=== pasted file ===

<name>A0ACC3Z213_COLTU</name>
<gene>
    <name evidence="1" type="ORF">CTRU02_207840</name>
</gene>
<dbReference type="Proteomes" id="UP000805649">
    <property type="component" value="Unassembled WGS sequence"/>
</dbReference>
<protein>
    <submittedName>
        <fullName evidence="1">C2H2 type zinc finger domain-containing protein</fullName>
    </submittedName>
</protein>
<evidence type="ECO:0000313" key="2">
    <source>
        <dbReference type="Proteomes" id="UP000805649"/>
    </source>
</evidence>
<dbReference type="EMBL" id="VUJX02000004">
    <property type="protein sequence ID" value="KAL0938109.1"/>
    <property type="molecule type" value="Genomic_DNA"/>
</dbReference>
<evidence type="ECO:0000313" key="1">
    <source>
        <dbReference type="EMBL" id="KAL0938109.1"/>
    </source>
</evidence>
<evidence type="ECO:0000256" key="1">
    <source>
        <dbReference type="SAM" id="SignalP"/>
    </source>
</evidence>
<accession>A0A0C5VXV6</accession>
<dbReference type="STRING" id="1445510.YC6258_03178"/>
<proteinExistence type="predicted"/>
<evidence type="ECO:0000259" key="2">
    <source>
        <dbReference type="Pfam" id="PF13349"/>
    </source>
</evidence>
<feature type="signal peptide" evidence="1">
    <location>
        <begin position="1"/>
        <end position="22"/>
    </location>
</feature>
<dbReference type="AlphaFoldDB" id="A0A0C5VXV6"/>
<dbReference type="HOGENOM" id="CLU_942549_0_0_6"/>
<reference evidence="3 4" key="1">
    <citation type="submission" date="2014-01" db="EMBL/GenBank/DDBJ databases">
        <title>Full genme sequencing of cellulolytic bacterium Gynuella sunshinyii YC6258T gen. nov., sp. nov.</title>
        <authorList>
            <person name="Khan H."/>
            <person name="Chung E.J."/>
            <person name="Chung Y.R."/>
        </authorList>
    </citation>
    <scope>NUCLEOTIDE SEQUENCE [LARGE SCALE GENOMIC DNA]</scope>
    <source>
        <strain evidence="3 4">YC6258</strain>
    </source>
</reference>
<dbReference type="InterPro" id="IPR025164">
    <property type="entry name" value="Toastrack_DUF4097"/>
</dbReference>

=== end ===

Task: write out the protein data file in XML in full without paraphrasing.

<name>A0ACC3Z213_COLTU</name>
<gene>
    <name evidence="1" type="ORF">CTRU02_207840</name>
</gene>
<dbReference type="Proteomes" id="UP000805649">
    <property type="component" value="Unassembled WGS sequence"/>
</dbReference>
<protein>
    <submittedName>
        <fullName evidence="1">C2H2 type zinc finger domain-containing protein</fullName>
    </submittedName>
</protein>
<evidence type="ECO:0000313" key="2">
    <source>
        <dbReference type="Proteomes" id="UP000805649"/>
    </source>
</evidence>
<dbReference type="EMBL" id="VUJX02000004">
    <property type="protein sequence ID" value="KAL0938109.1"/>
    <property type="molecule type" value="Genomic_DNA"/>
</dbReference>
<evidence type="ECO:0000313" key="1">
    <source>
        <dbReference type="EMBL" id="KAL0938109.1"/>
    </source>
</evidence>
<evidence type="ECO:0000256" key="1">
    <source>
        <dbReference type="SAM" id="SignalP"/>
    </source>
</evidence>
<accession>A0A0C5VXV6</accession>
<dbReference type="STRING" id="1445510.YC6258_03178"/>
<proteinExistence type="predicted"/>
<evidence type="ECO:0000259" key="2">
    <source>
        <dbReference type="Pfam" id="PF13349"/>
    </source>
</evidence>
<feature type="signal peptide" evidence="1">
    <location>
        <begin position="1"/>
        <end position="22"/>
    </location>
</feature>
<dbReference type="AlphaFoldDB" id="A0A0C5VXV6"/>
<dbReference type="HOGENOM" id="CLU_942549_0_0_6"/>
<reference evidence="3 4" key="1">
    <citation type="submission" date="2014-01" db="EMBL/GenBank/DDBJ databases">
        <title>Full genme sequencing of cellulolytic bacterium Gynuella sunshinyii YC6258T gen. nov., sp. nov.</title>
        <authorList>
            <person name="Khan H."/>
            <person name="Chung E.J."/>
            <person name="Chung Y.R."/>
        </authorList>
    </citation>
    <scope>NUCLEOTIDE SEQUENCE [LARGE SCALE GENOMIC DNA]</scope>
    <source>
        <strain evidence="3 4">YC6258</strain>
    </source>
</reference>
<dbReference type="InterPro" id="IPR025164">
    <property type="entry name" value="Toastrack_DUF4097"/>
</dbReference>